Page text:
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This kind of 'compare us' ad was rare in the times.
By 1918, though, the Pioneer attitude toward medals had changed. The firm's advertising touted how the Pioneer 30, the company's biggest model, won two first prizes and a second prize in tractor tests in Hungary, and a gold medal in Romania.
The response was very positive, the Winona Independent wrote on Dec. 17 of that year, noting foreign agents '... placed an order for 24 large engines to be shipped into Russia...'
A 1912 ad for the Pioneer 30 claimed that a silver dollar balanced on the crank case with the motor running at 550 rpm would not fall over. To prove it, the company hired a photographer to take a 60-second exposure and make a sworn statement to a Notary Public that nothing hidden held up the coin. The ad said, 'If it is hard to believe, it is only because you do not know the Pioneer.'
In 1910, the Pioneer 30 and another model, the Pioneer 15, hit the market, according to tractor directories, although the Winona Republican-Herald claimed a 40 and an 8 also were being built. But only a dozen or so models of any tractors were produced in 1910 in the United States. Of those, Pioneer tractors appear to have been the best.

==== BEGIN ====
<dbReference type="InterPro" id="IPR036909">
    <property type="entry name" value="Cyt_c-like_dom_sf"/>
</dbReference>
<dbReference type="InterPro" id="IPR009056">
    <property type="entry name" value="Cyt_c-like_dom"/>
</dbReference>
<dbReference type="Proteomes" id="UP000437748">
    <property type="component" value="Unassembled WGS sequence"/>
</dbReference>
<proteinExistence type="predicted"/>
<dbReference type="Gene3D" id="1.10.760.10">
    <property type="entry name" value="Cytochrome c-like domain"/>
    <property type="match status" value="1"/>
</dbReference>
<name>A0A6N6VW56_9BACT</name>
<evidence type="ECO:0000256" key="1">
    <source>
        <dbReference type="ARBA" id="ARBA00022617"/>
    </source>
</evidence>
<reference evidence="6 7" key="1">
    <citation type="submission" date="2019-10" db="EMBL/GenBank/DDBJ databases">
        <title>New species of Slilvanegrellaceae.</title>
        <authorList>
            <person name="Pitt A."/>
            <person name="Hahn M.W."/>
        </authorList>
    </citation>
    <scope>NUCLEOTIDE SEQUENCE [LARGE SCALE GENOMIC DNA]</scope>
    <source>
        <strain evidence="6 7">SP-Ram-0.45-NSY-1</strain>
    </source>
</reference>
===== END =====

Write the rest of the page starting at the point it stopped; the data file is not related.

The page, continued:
The major reason for that claim was, unlike almost every other tractor, the Pioneer had enclosed transmission and engine components, which provided much-needed protection from destructive field dirt.
A Turtle Lake, N.D., banker named William Lierboe wrote to Pioneer in that introductory year with his personal impressions: 'During the Minnesota State Fair this fall, I had an opportunity to see a number of farm tractors work. I was quite favorably impressed with your engine 'The Pioneer Tractor', both as to its construction and to its work. It was the only tractor in which the motor and all the drive gears were entirely enclosed in dustproof cases: this is a very good feature for there is nothing so hard on the working parts of a traction engine as the dust and grit which gets into them...'
Surprisingly, it would take another 10 years before tractor companies routinely enclosed all working gears to protect them from the corrosive effects of field dust.
Pioneer also offered a warranty that put the company ahead of its time, although the generosity and vagueness of the guarantee may have helped cause the company's demise. The warranty states: 'Pioneer Tractor Co. warrants the within described engine to do good work, to be well made, of good materials, and durable if used with proper care. If upon trial, with proper care, the engine fails to work well, the purchaser shall immediately give written notice to Pioneer Tractor Co., Winona, and to the agent from whom it was purchased, stating wherein the engine fails, shall allow a reasonable time for a competent man to be sent to put it in order, and render friendly assistance to operate it. If the engine cannot then be made to work well, the purchaser shall immediately return it to said agent, and the price paid shall be refunded, which shall constitute a settlement in full of the transaction.'